Walking is slow business. To break the monotony, Vallée tosses in encounters with other hikers, rednecks, bikers, Deadheads, and even an amazed journalist from the Hobo Times. (“Women can’t walk out on their lives!” Strayed barks at him in one of the film’s funnier moments. Who can’t what now, lady?) Vallée will also dole out an artful array of flashbacks to help you understand just what Strayed is running, er, hiking from. Mostly, it has to do with Mom, played with great, vulnerable appeal by Laura Dern. And, yes, despite Strayed’s stated goal, the trajectory is much more from than toward.

Movie

Wild *

thumbnail

The story of Cheryl Strayed (an unadorned Reese Witherspoon) and her attempt to, in her words, "walk myself back to the way I was." The path to the past runs 1,100 miles or so along the Pacific Crest Trail. Walking is slow business. To break the monotony, director Jean-Mark Vallee (Dallas Buyer's Club) tosses in encounters with other hikers, rednecks, bikers, Deadheads, and even an amazed journalist from the Hobo Times. He also doles out an artful array of flashbacks to help you understand just what Strayed is running, er, hiking from. (Mostly, it has to do with Mom, played with great, vulnerable appeal by Laura Dern.) Alas, this is a journey that ends, not because it reaches some actual dramatic resolution, but because the author (the real-life Strayed wrote the memoir that serves as source material) tells you she's done. We know she's different, not because of anything in particular that's happened, but because she says so. Strayed comes across as a real person, Witherspoon is a real actor, and the film is a real showcase. But you may wind up wishing for more to change than the scenery.

Find showtimes

This is a journey that ends, not because it reaches some actual dramatic resolution, but because the author (the real-life Strayed wrote the memoir that serves as source material) tells you she’s done. We know she’s different, not because of anything in particular that’s happened, but because she says so. (Literally: “I found my way out of the woods.”) Before her journey, she’s having sex with strangers. Near the journey’s end, she’s having sex with a stranger. Before her journey, she’s doing heroin. Near the journey’s end, she’s puking up whiskey. Before the journey, she’s sad about Mom. By journey’s end, she’s still sad about Mom — but maybe a little less so? Strayed comes across as a real person, Witherspoon is a real actor, and the film is a real showcase. But I couldn’t help wishing for more to change than the scenery.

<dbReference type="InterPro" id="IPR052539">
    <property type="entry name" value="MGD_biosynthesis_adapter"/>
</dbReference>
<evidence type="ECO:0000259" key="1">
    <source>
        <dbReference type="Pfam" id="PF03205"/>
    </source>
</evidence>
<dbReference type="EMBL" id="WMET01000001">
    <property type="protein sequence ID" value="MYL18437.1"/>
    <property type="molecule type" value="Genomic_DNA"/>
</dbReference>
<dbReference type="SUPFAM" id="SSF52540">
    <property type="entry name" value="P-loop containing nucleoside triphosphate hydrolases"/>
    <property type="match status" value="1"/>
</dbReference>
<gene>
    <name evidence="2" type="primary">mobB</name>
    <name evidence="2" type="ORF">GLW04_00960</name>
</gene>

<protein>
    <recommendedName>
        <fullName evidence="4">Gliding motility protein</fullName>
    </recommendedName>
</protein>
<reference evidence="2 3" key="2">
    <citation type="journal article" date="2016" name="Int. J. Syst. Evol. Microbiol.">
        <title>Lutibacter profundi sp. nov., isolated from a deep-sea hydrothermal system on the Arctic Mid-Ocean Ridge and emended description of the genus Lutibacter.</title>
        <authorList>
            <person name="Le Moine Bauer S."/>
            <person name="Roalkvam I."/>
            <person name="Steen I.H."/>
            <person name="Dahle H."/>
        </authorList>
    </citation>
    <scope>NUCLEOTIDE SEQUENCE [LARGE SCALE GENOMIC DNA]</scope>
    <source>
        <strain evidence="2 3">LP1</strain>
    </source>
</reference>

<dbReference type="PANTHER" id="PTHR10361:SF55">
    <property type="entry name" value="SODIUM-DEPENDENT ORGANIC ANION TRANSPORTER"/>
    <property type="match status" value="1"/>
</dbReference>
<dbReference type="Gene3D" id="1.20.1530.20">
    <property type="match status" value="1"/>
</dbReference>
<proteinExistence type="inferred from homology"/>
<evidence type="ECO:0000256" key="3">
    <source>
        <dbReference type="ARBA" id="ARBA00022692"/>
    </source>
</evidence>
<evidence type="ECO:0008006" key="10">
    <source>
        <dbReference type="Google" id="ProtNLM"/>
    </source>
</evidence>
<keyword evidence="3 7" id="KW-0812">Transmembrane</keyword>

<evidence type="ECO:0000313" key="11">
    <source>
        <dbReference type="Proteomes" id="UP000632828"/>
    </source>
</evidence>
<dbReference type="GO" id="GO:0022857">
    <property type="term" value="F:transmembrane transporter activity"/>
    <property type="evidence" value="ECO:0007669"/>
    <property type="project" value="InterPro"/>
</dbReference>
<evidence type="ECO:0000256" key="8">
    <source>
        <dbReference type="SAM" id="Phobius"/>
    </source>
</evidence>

Sponsored
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4S Ranch Allied Gardens Alpine Baja Balboa Park Bankers Hill Barrio Logan Bay Ho Bay Park Black Mountain Ranch Blossom Valley Bonita Bonsall Borrego Springs Boulevard Campo Cardiff-by-the-Sea Carlsbad Carmel Mountain Carmel Valley Chollas View Chula Vista City College City Heights Clairemont College Area Coronado CSU San Marcos Cuyamaca College Del Cerro Del Mar Descanso Downtown San Diego Eastlake East Village El Cajon Emerald Hills Encanto Encinitas Escondido Fallbrook Fletcher Hills Golden Hill Grant Hill Grantville Grossmont College Guatay Harbor Island Hillcrest Imperial Beach Imperial Valley Jacumba Jamacha-Lomita Jamul Julian Kearny Mesa Kensington La Jolla Lakeside La Mesa Lemon Grove Leucadia Liberty Station Lincoln Acres Lincoln Park Linda Vista Little Italy Logan Heights Mesa College Midway District MiraCosta College Miramar Miramar College Mira Mesa Mission Beach Mission Hills Mission Valley Mountain View Mount Hope Mount Laguna National City Nestor Normal Heights North Park Oak Park Ocean Beach Oceanside Old Town Otay Mesa Pacific Beach Pala Palomar College Palomar Mountain Paradise Hills Pauma Valley Pine Valley Point Loma Point Loma Nazarene Potrero Poway Rainbow Ramona Rancho Bernardo Rancho Penasquitos Rancho San Diego Rancho Santa Fe Rolando San Carlos San Marcos San Onofre Santa Ysabel Santee San Ysidro Scripps Ranch SDSU Serra Mesa Shelltown Shelter Island Sherman Heights Skyline Solana Beach Sorrento Valley Southcrest South Park Southwestern College Spring Valley Stockton Talmadge Temecula Tierrasanta Tijuana UCSD University City University Heights USD Valencia Park Valley Center Vista Warner Springs